Last Saturday, I was finding myself in a post-exam void, so it was the perfect time for me to finally raid my dad’s bookshelf and grab his copy of Ben Aaronovitch‘s Rivers of London. And this is what happened:
I was instantly hooked. After years of reading gazillions of vampire series that had started mixing up in my mind, I had sworn myself not to start another series for at least another year. But then there was my dad reading Ben Aaronovitch, telling me that the Peter Grant series was fun and clever. After my exam I needed something light and so I couldn’t resist any longer.
Synopsis quoted from Orion Publishing Group¹:
My name is Peter Grant and until January I was just probationary constable in that mighty army for justice known to all right-thinking people as the Metropolitan Police Service (and as the Filth to everybody else). My only concerns in life were how to avoid a transfer to the Case Progression Unit – we do paperwork so real coppers don’t have to – and finding a way to climb into the panties of the outrageously perky WPC Leslie May. Then one night, in pursuance of a murder inquiry, I tried to take a witness statement from someone who was dead but disturbingly voluable, and that brought me to the attention of Inspector Nightingale, the last wizard in England.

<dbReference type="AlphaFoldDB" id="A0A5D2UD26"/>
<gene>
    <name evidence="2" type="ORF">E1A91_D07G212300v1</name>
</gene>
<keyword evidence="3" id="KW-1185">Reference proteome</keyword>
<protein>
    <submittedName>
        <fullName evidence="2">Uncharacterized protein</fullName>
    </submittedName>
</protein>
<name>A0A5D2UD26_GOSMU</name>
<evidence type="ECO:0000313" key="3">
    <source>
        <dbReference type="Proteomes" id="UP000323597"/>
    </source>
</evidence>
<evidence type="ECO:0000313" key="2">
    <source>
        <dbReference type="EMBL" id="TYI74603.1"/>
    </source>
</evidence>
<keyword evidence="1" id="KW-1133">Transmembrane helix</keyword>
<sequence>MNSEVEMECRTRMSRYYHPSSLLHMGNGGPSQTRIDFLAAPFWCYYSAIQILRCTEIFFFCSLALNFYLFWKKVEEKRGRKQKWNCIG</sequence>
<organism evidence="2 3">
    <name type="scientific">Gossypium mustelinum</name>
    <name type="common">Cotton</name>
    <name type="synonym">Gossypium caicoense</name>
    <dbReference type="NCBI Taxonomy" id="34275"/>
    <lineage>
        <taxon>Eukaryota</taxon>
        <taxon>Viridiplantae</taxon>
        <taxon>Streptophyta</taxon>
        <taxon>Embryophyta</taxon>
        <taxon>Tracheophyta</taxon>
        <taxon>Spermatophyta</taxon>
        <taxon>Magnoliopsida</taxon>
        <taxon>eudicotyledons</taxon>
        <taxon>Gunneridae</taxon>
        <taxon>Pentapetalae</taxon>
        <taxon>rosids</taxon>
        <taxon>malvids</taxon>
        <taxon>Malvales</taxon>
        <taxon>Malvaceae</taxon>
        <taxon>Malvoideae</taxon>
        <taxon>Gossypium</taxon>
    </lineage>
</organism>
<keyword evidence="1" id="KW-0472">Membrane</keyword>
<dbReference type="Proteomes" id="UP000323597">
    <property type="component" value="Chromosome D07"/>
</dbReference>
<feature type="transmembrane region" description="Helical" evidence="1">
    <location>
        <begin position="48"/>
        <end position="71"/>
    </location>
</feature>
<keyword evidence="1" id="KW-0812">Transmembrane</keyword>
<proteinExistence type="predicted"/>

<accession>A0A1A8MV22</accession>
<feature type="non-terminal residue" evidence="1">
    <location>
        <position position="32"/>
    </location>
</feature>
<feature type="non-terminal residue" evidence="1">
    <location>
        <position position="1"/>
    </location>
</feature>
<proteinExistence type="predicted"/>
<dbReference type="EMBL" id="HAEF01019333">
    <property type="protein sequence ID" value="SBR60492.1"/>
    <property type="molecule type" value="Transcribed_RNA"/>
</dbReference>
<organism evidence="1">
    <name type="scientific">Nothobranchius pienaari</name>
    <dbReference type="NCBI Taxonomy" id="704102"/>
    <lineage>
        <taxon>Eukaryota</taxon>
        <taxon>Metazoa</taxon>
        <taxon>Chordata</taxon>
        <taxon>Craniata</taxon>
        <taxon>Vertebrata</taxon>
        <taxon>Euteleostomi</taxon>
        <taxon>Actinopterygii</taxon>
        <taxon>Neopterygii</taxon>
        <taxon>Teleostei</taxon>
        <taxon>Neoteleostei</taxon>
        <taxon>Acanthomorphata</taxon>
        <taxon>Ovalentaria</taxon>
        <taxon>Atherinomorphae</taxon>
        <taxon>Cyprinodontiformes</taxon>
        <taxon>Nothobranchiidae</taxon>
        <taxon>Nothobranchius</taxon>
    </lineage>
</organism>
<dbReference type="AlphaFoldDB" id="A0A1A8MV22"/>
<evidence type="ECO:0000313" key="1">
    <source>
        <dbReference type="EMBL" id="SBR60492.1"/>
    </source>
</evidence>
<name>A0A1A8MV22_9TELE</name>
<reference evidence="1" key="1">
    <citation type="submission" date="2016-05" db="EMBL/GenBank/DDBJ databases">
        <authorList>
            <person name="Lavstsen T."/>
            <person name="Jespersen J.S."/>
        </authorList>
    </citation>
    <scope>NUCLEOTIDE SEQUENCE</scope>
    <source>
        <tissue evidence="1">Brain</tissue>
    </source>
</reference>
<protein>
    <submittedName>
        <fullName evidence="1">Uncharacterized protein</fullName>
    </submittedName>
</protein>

Now I’m a Detective Constable and a trainee wizard, the first apprentice in fifty years, and my world has become somewhat more complicated: nests of vampires in Purley, negotiating a truce between the warring god and goddess of the Thames, and digging up graves in Covent Garden . . . and there’s something festering at the heart of the city I love, a malicious vengeful spirit that takes ordinary Londoners and twists them into grotesque mannequins to act out its drama of violence and despair.
The spirit of riot and rebellion has awakened in the city, and it’s falling to me to bring order out of chaos – or die trying.
Rivers of London is mainly set in present day London but those of us who have a soft spot for dated architecture won’t be disappointed. There’s enough of it in this book to make your heart beat faster. Did I mention that Mr Aaronovitch even gives us a library? An old one. Actually there is more than one, but he describes one of them in enough detail for me to fall in love with it. (Okay I’m a bookaholic and a history student, I might not be a reliable source in those matters.)
Peter Grant, our main character, is an apprentice wizard and police constable. He is a very likable fellow and great to be around. You really want to be friends with him. There is, however, another character in Rivers of London that I felt more drawn to: Inspector Nightingale. Inspector Nightingale, who likes to dress in an old-fashioned way, is clever and mysterious which somehow seems to make him attractive.
Rivers of London takes you on a fast-paced hunt for a mysterious murderer. As a matter of fact, the novel’s pace sometimes gets so fast I had to reread certain passages to make sense of what was happening. Rivers of London combines a great sense of humor with loads of interesting facts about English history and architecture and this is what makes the novel special. If you are interested in history, but you’d like to try urban fantasy for a change, Rivers of London might just be the book for you.